Count Vorkosigan sat by his father’s grave, one hand resting on the freshly packed earth. The grass was beginning to grow, death to life, life for death. In the center, a bare burned patch exposed black soil and grey ash. Miles had not brought an offering today.
He had sat like this beside his grandfather’s grave. The words had come easily then: shouted defiance or desperate pleas. He knew what he wanted from his grandfather, knew what he would never win from the old man’s silent bones. He wondered now if old Count Piotr might have reconsidered his decision to deny Miles his patronymic, if he could have seen this end for all of them. Keep it, old man. He had done well enough with what he had.
Miles couldn’t decide what it was he needed from his father’s cold remains. Not love, not acceptance. He had those. He did not always earn them, but he had never really doubted them, not in his heart. Did he seek absolution? Understanding? Those would never come from the still ground. What was it, about offering and memory and pain, that kept eyes turned backwards instead of forwards? He should be talking to his children, not his parents.
His fingers dug into the dark earth, stirring the fledgling stalks of grass. You’re stalling. He drew breath. “I found the vids.”
ImpSec had tried to claim the former Regent and Sergyaran Viceroy’s private files. Allegre, to his credit, tried to couch it in terms of sparing the new count the chore. Every file would need to be reviewed; every fact considered. Miles had put his foot down, and Gregor had stood quietly behind him. Allegre had retreated. “I hope you will let us know if anything important is in there, my lord,” he said, a bit plaintively.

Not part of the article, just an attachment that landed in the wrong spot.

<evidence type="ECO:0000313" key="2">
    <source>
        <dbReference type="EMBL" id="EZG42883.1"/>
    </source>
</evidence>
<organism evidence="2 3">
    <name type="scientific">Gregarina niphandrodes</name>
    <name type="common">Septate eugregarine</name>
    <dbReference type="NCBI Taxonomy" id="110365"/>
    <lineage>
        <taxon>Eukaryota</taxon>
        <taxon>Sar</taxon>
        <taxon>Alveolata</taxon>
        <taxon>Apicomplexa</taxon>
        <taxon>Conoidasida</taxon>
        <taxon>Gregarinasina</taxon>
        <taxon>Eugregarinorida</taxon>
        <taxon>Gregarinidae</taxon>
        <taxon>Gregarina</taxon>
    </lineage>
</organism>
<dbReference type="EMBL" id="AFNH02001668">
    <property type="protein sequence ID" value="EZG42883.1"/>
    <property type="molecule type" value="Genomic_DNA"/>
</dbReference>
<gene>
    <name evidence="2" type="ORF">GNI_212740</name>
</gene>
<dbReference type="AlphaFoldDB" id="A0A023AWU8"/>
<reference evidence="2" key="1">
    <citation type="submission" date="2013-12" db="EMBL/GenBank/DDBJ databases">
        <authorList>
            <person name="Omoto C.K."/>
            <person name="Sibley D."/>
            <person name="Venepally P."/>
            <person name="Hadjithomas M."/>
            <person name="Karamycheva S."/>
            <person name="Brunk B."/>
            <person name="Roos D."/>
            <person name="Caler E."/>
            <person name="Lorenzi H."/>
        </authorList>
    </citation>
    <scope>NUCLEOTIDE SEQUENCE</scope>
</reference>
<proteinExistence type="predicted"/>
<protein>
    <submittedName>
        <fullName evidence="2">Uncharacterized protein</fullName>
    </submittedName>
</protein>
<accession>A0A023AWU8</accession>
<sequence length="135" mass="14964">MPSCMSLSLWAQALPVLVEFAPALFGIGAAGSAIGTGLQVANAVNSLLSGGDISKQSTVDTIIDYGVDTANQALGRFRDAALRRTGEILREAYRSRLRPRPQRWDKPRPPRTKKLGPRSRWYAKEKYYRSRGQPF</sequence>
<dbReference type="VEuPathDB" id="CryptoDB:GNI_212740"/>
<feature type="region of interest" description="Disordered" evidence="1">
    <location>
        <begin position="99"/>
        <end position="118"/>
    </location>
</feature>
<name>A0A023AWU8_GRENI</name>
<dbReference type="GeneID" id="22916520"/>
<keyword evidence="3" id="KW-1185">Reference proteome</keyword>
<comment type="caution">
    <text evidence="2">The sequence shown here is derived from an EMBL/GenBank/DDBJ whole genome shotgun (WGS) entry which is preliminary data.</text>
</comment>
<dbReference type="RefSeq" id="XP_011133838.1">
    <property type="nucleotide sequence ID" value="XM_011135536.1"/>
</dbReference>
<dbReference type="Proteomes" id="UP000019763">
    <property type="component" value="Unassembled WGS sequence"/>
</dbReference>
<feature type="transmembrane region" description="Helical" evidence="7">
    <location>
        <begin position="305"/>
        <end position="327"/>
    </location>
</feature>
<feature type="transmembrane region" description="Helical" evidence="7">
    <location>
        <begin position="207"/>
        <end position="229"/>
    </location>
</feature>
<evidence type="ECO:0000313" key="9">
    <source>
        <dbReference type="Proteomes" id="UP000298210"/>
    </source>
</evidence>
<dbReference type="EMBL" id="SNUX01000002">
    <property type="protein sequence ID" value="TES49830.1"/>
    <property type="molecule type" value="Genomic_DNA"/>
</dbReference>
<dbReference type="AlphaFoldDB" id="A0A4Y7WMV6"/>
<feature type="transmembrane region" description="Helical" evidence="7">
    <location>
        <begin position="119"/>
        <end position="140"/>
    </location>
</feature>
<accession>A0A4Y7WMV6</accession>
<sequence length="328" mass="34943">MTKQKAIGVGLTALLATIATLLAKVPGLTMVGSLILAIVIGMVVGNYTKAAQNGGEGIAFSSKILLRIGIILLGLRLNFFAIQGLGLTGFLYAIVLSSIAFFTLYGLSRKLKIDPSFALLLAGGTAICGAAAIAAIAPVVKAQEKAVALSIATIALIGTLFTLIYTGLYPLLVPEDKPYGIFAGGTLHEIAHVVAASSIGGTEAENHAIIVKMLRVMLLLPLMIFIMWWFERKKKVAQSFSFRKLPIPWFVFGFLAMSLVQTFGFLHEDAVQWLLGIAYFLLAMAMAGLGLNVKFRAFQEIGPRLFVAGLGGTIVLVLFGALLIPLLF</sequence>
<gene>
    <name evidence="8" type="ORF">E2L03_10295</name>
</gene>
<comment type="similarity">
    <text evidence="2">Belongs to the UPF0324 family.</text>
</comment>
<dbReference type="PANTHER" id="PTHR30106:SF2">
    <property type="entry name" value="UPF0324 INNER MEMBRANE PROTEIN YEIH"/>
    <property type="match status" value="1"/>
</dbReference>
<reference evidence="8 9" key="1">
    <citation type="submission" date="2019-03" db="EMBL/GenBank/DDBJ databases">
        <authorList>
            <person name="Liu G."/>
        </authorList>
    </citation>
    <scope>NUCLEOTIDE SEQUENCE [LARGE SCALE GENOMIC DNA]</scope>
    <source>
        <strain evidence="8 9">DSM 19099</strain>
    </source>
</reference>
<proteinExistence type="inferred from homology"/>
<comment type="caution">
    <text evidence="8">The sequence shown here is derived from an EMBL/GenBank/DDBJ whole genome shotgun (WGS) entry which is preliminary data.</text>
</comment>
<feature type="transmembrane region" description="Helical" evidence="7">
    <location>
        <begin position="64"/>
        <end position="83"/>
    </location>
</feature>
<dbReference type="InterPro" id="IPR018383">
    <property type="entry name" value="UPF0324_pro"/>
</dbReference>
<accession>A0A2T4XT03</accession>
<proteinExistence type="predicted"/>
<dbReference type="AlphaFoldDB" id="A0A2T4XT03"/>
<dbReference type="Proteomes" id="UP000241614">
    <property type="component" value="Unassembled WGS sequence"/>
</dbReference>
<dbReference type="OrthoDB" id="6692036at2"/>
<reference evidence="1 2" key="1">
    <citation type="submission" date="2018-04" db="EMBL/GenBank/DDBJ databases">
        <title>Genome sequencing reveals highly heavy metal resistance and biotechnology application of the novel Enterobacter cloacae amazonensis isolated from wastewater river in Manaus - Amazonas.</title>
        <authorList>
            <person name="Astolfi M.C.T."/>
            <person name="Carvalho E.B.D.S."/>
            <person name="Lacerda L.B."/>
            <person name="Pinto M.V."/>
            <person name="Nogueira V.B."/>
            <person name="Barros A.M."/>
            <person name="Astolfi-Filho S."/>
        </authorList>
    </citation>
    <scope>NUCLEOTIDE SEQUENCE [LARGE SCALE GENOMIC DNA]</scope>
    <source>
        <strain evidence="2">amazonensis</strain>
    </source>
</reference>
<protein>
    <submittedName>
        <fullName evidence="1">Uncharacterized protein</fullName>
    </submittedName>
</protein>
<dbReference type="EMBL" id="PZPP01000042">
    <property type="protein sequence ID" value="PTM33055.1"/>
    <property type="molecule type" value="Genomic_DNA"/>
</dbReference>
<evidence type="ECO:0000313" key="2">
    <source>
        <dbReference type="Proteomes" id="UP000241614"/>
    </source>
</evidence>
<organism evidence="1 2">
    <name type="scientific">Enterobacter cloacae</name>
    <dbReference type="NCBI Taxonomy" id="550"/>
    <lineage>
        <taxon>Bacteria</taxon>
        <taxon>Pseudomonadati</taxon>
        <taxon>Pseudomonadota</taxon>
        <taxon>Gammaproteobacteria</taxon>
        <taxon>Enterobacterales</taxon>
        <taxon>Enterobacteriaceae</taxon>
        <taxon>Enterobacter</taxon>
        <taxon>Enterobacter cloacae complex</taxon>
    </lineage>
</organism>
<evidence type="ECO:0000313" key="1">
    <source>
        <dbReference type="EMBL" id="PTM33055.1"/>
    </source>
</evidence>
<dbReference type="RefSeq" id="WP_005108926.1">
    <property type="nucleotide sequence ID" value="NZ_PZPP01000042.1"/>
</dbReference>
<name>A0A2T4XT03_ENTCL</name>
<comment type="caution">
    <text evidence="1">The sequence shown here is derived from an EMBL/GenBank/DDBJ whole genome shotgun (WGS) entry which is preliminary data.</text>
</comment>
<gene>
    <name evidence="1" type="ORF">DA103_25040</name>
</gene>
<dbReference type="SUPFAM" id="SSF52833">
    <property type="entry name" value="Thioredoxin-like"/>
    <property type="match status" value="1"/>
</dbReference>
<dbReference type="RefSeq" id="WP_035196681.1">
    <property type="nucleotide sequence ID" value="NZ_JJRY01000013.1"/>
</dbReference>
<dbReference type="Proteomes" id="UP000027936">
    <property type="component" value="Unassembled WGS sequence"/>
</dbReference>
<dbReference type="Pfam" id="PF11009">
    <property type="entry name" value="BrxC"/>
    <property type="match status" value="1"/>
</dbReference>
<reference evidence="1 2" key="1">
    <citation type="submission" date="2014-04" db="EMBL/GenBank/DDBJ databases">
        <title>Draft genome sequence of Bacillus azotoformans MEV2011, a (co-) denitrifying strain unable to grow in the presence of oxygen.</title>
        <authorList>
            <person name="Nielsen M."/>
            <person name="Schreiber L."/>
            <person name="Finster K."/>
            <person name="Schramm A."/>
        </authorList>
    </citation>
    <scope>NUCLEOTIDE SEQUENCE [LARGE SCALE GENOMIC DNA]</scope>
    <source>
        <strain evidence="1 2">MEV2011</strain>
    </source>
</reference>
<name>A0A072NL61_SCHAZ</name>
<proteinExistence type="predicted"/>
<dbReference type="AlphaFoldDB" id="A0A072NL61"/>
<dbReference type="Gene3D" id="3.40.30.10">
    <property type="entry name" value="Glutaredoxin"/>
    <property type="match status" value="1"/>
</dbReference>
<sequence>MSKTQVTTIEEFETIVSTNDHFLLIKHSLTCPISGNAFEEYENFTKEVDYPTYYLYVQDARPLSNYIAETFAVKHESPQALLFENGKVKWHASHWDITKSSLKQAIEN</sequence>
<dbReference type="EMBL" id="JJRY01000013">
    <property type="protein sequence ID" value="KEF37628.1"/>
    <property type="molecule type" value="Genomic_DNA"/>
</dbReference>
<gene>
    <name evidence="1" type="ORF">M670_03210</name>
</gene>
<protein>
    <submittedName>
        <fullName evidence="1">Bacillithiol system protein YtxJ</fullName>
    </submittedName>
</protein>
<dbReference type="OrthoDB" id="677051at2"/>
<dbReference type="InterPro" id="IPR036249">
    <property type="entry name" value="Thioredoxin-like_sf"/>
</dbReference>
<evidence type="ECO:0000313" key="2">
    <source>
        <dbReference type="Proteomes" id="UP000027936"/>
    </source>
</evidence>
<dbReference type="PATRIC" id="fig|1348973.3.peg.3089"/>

“Mm,” Miles had answered him, non-committal. Allegre had refrained from scowling openly, probably only out of respect for the dead.
Miles had not touched the collection until after his father’s funeral, and had then closed himself in a dimly lit basement room. Ekaterin had pressed her ear to the door once, but not knocked. When he came out for lunch, he was subdued and quiet, but nothing beyond what she would have expected. She relaxed a bit, and carried the conversation. His mother had watched him more closely, but she was wrapped in her own cloak of grief and pain, and did not try to pull his aside.
He went back down to the basement after eating.
It was not done in a day, or a week. There were decades worth of material, a half-century’s collection of secrets at the highest level. Miles overrode every lock with his auditor’s seal, opening doors that should have remained closed forever. His father had saved with a historian’s eye to posterity.